May 2001 | Monitor on Psychology | Vol. 32 No. 5

May 2001 Monitor cover

APA's Annual Convention




Pipher's pioneering prose

Best-selling author and psychologist Mary Pipher will discuss her upcoming book at the convention opening session, Friday, Aug. 24.

Psychology responds to racial profiling

More psychologists are utilizing their unique skills to help communities, law enforcement and government officials understand racial profiling.

Psychology's original 'survivor'

Albert Ellis hopes telling his story will encourage other psychologists to come forth with their own innovative ideas.

New Mexico comes up on the inside

With a near-win, the state gets closer to prescription privileges for psychologists than any state has before.

The high stakes of educational testing

Psychologists and education experts discussed concerns about fairness and accuracy in large-scale educational testing at a March congressional briefing.

Stimulants boost achievement in ADHD teens

A first-of-its-kind study indicates that stimulant medication, combined with behavioral interventions, improves academic achievement in adolescents with ADHD.

The ones to watch

Six high school students bring psychology to top science competition.

Academic medicine welcomes psychology

The Association of Medical School Psychologists has joined a council of the Association of American Medical Colleges--a move that will expand psychologists' role in medical education.

Punishment of innocents: children of parents behind bars

Psychologists are gathering data and developing programs to bring families closer together and curb what can become a family cycle of imprisonment.

Waning support for death penalty prompts new theoretical analysis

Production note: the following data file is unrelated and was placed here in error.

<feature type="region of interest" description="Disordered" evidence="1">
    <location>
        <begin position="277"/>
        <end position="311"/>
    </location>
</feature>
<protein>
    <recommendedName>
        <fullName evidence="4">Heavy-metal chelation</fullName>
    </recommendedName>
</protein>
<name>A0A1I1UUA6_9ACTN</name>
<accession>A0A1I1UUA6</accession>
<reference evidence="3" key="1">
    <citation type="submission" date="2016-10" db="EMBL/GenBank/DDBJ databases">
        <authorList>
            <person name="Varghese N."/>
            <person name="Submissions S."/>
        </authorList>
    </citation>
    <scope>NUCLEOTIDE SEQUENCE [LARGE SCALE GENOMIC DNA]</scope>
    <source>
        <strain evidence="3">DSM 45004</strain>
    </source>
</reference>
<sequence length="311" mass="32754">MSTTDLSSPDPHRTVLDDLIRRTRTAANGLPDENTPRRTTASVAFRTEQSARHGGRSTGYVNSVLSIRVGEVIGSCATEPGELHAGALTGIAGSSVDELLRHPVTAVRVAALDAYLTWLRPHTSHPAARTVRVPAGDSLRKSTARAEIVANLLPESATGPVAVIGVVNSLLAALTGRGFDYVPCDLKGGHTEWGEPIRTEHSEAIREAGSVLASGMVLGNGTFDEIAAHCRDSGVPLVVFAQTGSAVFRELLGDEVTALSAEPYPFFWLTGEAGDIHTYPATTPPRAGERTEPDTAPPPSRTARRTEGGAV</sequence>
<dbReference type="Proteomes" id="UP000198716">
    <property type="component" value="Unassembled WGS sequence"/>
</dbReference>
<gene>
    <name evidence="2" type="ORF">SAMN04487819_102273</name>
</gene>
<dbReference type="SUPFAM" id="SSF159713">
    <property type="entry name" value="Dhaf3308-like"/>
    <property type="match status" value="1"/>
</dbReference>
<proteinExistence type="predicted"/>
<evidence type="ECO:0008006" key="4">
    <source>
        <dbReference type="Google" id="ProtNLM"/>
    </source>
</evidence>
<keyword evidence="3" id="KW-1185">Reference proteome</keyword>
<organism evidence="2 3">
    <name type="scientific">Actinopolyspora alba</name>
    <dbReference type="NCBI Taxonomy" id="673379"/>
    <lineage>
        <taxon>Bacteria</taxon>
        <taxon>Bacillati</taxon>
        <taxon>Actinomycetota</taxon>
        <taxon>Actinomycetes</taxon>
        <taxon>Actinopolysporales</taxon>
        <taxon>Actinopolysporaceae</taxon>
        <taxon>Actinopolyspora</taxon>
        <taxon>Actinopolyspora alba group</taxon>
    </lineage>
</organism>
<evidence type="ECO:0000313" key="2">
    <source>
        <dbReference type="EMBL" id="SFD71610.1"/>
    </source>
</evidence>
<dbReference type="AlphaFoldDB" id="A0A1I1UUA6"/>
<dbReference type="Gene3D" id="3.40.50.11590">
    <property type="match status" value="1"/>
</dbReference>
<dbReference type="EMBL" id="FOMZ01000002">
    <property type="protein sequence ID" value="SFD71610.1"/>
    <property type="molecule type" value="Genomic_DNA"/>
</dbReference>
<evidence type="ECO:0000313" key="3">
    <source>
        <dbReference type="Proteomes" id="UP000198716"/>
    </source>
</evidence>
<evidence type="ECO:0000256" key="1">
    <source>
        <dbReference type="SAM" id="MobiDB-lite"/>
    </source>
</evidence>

A shift in opinions about capital punishment is helping researchers better understand how people's most strongly held attitudes change over time.

Mindreading ability helps organize thinking

Children's understanding of their own and others' mental states shapes their most basic understanding of the world around them, recent research suggests.

Psychology gains more power on key accrediting body

Psychologists are leaders in the Commission on the Accreditation of Rehabilitation Facilities, which is becoming more important to a growing number of human services.


A 'congressional champion' presses on for patient protections

This year's recipient of APA's Outstanding Leadership Award is bullish about the chances for passing patient protection legislation.

Expanding psychology's power

This year's State Leadership Conference focuses on ways the new APA Practice advocacy organization can increase psychology's voice.

Gaining ground for psychologists

The Virginia test case is one of APA's most promising challenges to inappropriate managed-care practices.

Helping psychologists on the move

States and provinces make professional mobility easier for psychologists

Psychology goes to Washington

Psychologist-delegates met with congressional representatives to discuss far-reaching reforms in mental health legislation.

The growth of a great idea: SLC's Diversity Initiative

APA's second Diversity Initiative allowed 18 ethnic-minority psychologists to serve as invited delegates to the State Leadership Conference.